The Hungarian band Omega was formed in Budapest in September 1962 by core members' keyboardist/flautist/trumpeter/vocalist László Benkő and vocalist János Kóbor. Strangely enough both have survived several line up changes and are still nowadays present in the band. But you'll have to know that the band dissolved in 1987, but reformed again in 1994. To celebrate their 55th anniversary an anthology double album was released by the American label Purple Pyramid. Very appropriately they named it Anthology 1968-1979. Starting with the years the band seriously started to record their music behind the iron curtain. Why they stopped in the year 1979 and not continued until the present time is a bit strange. But I will explain this later on!
The more older progheads fans will know this band. Mainly from when they released the single Russian Winter and visited the Western European parts. Their first albums were heavily influenced by the music of The Beatles and psychedelic rock. Later on they developed a style which had influences of hard rock, progressive rock and space rock. Between 1968 and 2010 the group recorded 17 albums. Many of these were released both in Hungarian lyrics and in English lyrics, in the hopes of generating wider interest in their music. However, the contents of the English albums often differed from their Hungarian counterparts, sometimes assembling tracks from several different albums and nearly always changing the song order.
Omega achieved great international success through releases in multiple languages, and tours in England and Germany in the late 1960s and throughout the 1970s. Their 1969 song Gyöngyhajú Lány - Pearlhaired Girl became an international hit, and was later covered by Griva on their 1987 self-titled album, with the title Devojka Biserne Kose, and by Scorpions on a 1995 live release, with new lyrics and the title White Dove. The Hungarian title officially was translated as Pearls In Her Hair. In 2013 Kanye West used the song in a sample for his track New Slaves.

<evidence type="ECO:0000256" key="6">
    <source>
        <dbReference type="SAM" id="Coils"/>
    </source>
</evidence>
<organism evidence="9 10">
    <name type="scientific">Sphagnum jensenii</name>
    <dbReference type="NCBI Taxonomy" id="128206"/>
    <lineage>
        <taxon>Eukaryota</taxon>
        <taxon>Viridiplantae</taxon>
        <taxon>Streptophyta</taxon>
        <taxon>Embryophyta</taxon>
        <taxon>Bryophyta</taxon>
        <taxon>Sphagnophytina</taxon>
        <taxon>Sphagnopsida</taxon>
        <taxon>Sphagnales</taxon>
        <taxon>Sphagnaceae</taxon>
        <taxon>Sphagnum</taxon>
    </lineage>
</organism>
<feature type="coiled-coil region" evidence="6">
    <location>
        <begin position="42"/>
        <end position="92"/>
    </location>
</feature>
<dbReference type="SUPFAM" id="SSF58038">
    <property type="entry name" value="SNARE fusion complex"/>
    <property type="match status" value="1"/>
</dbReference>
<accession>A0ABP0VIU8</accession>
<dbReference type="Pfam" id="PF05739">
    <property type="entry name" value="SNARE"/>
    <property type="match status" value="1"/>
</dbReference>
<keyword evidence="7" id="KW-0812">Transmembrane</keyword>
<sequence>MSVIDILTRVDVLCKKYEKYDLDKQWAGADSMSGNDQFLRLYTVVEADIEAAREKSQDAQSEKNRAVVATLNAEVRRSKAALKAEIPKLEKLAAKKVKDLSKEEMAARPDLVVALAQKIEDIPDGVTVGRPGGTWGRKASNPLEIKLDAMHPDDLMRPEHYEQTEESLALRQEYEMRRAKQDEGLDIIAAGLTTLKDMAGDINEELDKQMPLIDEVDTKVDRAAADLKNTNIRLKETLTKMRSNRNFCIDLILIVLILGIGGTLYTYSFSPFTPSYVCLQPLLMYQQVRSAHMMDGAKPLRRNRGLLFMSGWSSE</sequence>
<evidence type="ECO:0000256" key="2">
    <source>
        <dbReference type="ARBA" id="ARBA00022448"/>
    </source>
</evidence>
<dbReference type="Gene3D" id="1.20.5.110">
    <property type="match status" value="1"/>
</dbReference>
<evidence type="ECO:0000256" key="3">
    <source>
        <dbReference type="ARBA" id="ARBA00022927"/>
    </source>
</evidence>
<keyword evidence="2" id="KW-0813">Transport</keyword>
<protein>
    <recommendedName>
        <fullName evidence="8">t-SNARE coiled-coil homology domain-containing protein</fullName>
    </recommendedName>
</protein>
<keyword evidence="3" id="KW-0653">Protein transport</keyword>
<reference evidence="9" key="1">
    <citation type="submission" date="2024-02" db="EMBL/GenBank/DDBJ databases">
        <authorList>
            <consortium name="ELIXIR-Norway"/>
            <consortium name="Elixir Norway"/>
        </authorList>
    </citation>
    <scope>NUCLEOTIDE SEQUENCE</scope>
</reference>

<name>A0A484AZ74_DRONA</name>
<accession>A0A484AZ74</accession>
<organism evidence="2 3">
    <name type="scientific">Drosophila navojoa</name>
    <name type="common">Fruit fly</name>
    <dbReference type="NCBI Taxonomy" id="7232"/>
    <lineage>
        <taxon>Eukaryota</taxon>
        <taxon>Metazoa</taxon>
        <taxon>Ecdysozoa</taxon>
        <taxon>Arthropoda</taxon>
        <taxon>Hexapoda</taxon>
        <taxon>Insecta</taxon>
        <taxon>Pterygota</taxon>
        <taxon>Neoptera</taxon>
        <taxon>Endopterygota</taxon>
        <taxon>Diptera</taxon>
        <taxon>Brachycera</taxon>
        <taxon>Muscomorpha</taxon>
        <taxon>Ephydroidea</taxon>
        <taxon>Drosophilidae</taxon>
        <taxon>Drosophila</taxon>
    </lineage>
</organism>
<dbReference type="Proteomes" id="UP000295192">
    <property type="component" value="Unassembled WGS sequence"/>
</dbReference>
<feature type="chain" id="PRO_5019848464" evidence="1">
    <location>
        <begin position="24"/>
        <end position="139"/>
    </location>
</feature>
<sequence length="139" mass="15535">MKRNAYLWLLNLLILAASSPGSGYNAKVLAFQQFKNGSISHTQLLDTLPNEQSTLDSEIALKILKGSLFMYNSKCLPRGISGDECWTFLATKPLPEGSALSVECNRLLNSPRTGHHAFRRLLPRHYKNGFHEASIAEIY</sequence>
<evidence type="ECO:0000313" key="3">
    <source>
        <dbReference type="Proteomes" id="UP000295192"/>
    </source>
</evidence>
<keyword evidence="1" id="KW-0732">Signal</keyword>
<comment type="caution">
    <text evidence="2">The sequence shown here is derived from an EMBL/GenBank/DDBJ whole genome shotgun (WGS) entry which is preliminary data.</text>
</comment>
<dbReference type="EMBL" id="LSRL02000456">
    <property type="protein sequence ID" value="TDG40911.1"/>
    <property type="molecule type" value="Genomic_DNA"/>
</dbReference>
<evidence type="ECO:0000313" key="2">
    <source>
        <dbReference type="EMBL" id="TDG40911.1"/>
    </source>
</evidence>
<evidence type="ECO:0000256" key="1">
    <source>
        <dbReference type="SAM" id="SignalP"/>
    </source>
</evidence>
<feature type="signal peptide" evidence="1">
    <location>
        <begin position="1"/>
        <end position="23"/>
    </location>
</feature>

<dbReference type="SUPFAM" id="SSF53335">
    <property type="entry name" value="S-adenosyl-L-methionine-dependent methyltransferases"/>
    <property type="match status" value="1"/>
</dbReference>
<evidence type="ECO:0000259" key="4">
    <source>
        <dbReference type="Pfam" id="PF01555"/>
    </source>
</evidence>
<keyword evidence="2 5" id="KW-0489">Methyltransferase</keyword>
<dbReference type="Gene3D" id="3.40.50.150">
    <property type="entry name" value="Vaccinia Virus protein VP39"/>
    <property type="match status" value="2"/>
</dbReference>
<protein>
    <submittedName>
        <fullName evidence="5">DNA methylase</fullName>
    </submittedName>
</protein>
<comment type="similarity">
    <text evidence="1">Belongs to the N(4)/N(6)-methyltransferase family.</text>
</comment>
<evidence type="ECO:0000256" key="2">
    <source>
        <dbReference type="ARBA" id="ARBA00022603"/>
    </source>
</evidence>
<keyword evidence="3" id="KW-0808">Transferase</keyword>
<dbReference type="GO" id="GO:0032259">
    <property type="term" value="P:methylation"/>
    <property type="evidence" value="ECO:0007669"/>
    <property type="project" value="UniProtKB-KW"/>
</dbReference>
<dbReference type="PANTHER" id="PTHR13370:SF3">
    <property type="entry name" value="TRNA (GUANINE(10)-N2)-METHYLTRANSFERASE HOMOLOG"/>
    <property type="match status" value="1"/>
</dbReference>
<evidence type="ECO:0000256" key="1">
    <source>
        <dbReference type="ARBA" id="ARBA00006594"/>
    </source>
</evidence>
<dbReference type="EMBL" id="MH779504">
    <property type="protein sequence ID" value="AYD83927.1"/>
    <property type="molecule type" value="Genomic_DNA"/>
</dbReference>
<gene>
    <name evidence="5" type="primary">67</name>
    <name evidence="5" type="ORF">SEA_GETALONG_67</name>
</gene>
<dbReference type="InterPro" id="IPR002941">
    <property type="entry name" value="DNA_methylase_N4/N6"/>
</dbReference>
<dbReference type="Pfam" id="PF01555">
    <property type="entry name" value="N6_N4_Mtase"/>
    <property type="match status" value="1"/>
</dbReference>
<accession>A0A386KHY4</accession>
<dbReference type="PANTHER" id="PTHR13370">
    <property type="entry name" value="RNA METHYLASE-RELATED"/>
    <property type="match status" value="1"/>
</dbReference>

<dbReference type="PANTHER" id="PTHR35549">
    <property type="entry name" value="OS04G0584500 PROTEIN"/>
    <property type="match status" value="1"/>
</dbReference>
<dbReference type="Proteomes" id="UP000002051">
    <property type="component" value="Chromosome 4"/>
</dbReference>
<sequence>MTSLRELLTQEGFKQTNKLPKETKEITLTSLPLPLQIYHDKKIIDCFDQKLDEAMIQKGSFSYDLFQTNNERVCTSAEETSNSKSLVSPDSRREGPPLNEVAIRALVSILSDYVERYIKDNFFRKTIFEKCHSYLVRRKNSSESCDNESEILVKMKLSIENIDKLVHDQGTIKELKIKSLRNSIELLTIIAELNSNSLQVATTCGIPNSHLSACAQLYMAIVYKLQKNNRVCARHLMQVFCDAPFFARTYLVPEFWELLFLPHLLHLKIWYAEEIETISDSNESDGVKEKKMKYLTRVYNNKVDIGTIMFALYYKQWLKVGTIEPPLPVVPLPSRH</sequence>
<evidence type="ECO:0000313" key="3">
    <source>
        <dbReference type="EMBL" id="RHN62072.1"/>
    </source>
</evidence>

With Anthology 1968-1979, Purple Pyramid's mission was to introduce us, in two stages, to the music created by the Hungarian formation during the first two decades of its existence. The first disc has the subtitle The Beaty Sixties, and features seventeen tracks which were mainly recorded in the 1960s. The psychedelic, playful and naive style is quite typical of the time and recalls more often The Beatles as the progressive rock giants. And just like The Beatles did in those days the band comes up with songs sung in the German language. The rest of the songs are sung in English and not in their native tongue. What surprises me is that the keyboards in the bands early period are very well present throughout the songs. Although the guitars rule the way and shine most of the time by giving us some very well played solos. The songs on the first CD are not world shocking and are not too complex. Maybe radio friendly is the word I should use to describe them.
The second disc has the subtitle The Spacey Seventies and moves more towards the music we like to hear. It offers us a collection of titles much more consistent. The band listened to the big names of the golden years of progressive rock in the seventies, but always tried to stay close to their own style. This did lead to very good prog rock releases such as The Hall Of Floaters In The Sky (1975), Time Robber (1976), Skyrover (1978) and Gammapolis (1979). Many songs are taken from those releases and are the most enjoyable.
However as always on any anthology some certain titles are just missing. For instance the piece with the great synthesizer solos. Help To Find Me is in many ways a classic Omega performed this song many times in concert. The same goes for the earlier mentioned Russian Winter, which also does not appear on this collection.
On the other hand for the nostalgics of the time and those hungry of musical culture, Anthology 1968-1979 is a very nice tribute to this group which, let us recall, was courageous enough to propose a typically western music to its compatriots while they were subject to the cultural restrictions imposed by the communist governments of the time. Therefore respect to this band that has survived 55 years in the music industry, even if they were split up several years.
*** Henri Strik (edited by Dave Smith)
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